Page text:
But you, O Bethlehem Ephrathah, who are little to be among the clans of Judah, from you shall come forth for me one who is to be ruler in Israel, whose origin is from of old, from ancient days.
The origin of the Messiah who appeared in Bethlehem is from eternity. Therefore, the mystery of the birth of Jesus is not merely that he was born of a virgin. That miracle was intended by God to witness to an even greater miracle —namely, that the child born at Christmas was a person who existed “from ancient days." He was not merely born, as John 18:37 says; he came into the world. Listen to how Jesus puts it in John 8:56–59. He says to the Jews:
"Your father Abraham rejoiced that he was to see my day; he saw it and was glad." The Jews then said to him, "You are not fifty years old, and have you seen Abraham?" Jesus said to them, "Truly, truly, I say to you, before Abraham was, I am." So they took up stones to throw at him. Why? Jesus said He was God – the great I AM of Exodus 3:14 "Truly, truly, I say to you, before Abraham was, I am."
Christ was before Abraham, indeed before all creation. Listen to John in chapter 1, verse 1: "In the beginning was the Word and the Word was with God, and the Word was God." (And don't let any Jehovah's Witness convince you that the proper translation is "the Word was a God." The argument that they use is not grammatically correct, and it flies in the face of the rest of John's witness; for example, Thomas' confession, "My Lord and my God." Almost all scholars of antiquity, agree that John meant to say that the pre-existent Christ was God.) Verse 2: "He was in the beginning with God; all things were made through him. And without him was not anything made that was made." Christ himself was not a creature, but was involved in creating all that was created. Verse 14 says: "And the Word became flesh and dwelt among us, full of grace and truth; we have beheld his glory, glory as of the only Son from the Father." Christ existed before Abraham, indeed, before all creation because he was himself one with the creator God.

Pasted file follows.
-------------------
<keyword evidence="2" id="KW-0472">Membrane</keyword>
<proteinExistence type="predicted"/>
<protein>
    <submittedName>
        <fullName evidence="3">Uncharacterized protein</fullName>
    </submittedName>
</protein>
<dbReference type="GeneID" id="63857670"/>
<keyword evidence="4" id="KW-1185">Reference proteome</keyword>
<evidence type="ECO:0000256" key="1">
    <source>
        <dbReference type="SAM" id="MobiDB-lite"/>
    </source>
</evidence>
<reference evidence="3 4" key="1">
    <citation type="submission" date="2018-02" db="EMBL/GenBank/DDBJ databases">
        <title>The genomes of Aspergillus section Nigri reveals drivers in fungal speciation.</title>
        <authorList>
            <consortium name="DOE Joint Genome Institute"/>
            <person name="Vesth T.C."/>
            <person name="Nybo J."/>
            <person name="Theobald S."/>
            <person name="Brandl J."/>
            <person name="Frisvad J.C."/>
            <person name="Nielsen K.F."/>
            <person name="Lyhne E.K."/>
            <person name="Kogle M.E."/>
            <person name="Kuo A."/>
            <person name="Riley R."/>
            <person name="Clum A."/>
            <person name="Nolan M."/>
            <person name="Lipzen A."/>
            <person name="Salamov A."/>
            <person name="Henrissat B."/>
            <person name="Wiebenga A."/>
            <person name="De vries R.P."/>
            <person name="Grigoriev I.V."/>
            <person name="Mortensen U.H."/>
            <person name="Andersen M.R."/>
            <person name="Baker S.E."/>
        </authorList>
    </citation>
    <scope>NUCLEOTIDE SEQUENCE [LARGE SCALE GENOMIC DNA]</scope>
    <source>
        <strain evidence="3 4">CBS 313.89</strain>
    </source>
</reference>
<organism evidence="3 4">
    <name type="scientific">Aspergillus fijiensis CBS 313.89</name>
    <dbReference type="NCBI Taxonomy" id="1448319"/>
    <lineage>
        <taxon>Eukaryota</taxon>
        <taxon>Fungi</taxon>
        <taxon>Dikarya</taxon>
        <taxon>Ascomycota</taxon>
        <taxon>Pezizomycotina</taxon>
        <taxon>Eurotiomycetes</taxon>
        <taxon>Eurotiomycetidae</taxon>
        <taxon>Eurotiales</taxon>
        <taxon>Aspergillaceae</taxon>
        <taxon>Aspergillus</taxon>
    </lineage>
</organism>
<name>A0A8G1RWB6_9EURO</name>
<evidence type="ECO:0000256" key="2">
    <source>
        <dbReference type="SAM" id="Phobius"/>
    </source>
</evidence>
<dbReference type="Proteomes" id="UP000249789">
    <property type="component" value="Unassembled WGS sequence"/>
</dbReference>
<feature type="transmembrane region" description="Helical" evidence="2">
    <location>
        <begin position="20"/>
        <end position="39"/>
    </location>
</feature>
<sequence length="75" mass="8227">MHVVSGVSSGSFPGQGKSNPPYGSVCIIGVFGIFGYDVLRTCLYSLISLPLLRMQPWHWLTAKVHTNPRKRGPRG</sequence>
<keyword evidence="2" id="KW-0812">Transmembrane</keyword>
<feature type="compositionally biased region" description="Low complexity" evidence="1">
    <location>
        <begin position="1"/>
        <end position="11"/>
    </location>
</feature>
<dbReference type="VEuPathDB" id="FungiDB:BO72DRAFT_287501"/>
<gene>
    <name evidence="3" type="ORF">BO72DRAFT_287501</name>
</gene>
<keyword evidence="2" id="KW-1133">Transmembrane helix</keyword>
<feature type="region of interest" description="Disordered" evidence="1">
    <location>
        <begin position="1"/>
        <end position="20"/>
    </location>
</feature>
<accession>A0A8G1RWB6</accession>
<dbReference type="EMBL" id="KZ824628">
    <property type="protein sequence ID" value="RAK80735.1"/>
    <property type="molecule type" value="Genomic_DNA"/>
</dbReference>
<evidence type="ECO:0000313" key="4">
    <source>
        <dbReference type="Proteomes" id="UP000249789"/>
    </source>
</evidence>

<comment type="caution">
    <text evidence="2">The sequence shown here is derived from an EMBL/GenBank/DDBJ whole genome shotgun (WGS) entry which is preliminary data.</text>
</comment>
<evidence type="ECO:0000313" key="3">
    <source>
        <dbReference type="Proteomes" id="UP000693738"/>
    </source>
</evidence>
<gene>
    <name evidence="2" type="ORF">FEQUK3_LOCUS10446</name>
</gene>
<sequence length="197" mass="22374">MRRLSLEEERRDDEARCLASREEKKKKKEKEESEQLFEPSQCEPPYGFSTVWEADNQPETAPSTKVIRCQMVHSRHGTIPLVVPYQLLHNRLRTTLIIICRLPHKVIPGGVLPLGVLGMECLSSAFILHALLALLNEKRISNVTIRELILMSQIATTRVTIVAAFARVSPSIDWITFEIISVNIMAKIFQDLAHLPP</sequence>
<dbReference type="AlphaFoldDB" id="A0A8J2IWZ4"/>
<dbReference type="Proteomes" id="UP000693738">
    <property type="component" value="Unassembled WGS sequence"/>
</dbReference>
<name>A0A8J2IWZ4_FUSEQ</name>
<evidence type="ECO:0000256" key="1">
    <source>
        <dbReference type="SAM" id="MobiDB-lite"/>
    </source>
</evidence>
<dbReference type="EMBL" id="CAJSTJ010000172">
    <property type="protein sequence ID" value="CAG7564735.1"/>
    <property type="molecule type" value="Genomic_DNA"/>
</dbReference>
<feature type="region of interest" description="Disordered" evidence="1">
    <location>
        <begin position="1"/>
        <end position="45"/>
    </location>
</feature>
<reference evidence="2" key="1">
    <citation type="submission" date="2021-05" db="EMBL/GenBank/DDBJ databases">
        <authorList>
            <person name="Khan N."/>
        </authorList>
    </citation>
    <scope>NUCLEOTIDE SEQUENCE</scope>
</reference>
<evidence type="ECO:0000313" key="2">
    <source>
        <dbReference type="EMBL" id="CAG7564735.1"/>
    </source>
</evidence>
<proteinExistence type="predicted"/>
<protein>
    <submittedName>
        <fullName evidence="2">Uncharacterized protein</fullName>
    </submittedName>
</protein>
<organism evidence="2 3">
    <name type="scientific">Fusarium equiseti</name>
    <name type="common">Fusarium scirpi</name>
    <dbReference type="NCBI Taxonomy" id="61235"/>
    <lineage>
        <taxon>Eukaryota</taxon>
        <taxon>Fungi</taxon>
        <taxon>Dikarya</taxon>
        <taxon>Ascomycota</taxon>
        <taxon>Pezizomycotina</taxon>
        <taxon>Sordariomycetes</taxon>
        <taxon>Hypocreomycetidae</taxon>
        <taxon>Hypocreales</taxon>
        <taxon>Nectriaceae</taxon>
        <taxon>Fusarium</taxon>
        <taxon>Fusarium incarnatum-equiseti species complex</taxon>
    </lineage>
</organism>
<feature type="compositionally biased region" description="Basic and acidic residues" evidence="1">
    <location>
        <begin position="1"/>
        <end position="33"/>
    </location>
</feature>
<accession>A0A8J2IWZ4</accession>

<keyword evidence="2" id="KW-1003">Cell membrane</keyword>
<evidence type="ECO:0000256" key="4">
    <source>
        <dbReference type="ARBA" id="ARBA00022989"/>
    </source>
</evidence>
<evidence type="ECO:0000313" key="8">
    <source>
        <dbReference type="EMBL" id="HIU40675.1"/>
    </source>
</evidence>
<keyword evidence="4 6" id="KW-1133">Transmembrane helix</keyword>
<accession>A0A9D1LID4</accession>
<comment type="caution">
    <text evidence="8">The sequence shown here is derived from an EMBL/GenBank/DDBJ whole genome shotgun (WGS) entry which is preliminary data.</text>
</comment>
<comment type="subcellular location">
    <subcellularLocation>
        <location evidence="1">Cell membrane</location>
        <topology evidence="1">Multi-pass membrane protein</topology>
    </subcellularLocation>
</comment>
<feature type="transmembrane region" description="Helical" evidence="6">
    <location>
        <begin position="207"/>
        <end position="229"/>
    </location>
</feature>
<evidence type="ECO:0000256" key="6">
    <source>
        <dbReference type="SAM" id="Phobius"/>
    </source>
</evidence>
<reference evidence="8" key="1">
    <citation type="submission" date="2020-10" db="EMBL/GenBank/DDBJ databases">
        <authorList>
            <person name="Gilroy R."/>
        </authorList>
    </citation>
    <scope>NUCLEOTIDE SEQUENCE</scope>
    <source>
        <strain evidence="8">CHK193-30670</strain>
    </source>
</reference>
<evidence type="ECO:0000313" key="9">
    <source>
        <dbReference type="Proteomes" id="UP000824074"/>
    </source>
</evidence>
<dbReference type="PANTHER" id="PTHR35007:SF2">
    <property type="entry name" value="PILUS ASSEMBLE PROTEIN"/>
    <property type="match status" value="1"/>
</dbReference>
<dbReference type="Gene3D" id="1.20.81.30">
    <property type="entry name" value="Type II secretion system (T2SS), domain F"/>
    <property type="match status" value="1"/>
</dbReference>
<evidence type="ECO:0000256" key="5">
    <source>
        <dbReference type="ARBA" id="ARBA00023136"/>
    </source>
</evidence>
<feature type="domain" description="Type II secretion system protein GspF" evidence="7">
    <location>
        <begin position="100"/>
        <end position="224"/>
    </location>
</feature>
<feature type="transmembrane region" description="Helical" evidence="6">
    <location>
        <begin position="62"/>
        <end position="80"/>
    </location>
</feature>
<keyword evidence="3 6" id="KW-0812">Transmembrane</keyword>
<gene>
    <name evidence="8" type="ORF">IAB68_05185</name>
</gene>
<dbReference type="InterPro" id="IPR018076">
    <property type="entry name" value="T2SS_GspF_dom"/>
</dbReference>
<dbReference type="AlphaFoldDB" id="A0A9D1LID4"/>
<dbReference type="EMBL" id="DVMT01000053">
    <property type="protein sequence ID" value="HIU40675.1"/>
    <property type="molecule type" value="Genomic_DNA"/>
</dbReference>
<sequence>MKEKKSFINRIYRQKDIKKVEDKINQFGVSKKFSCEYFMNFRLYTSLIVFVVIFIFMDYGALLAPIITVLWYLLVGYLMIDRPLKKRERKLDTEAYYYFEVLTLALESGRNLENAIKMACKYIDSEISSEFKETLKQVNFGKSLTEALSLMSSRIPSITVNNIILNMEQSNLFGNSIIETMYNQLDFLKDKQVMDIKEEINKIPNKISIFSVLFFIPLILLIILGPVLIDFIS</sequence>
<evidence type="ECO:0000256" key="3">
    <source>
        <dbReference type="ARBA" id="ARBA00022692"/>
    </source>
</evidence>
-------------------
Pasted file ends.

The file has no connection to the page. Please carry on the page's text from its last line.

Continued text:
The apostle Paul teaches the same general truth in Philippians 2:5–8:
Let this mind be in you which was also in Christ Jesus, who though he was in the form of God, did not count equality with God a thing to be grasped, but emptied himself, taking the form of a servant, being born in the likeness of men. And being found in human form, he humbled himself and became obedient unto death, even the death of the cross. He was God in the flesh.
Before he was born in the likeness of men, he had the form of God, he was equal with God. He was God! And the writer of the letter to the Hebrews, whose name we don't know, began his letter with the same truth in different words. He said,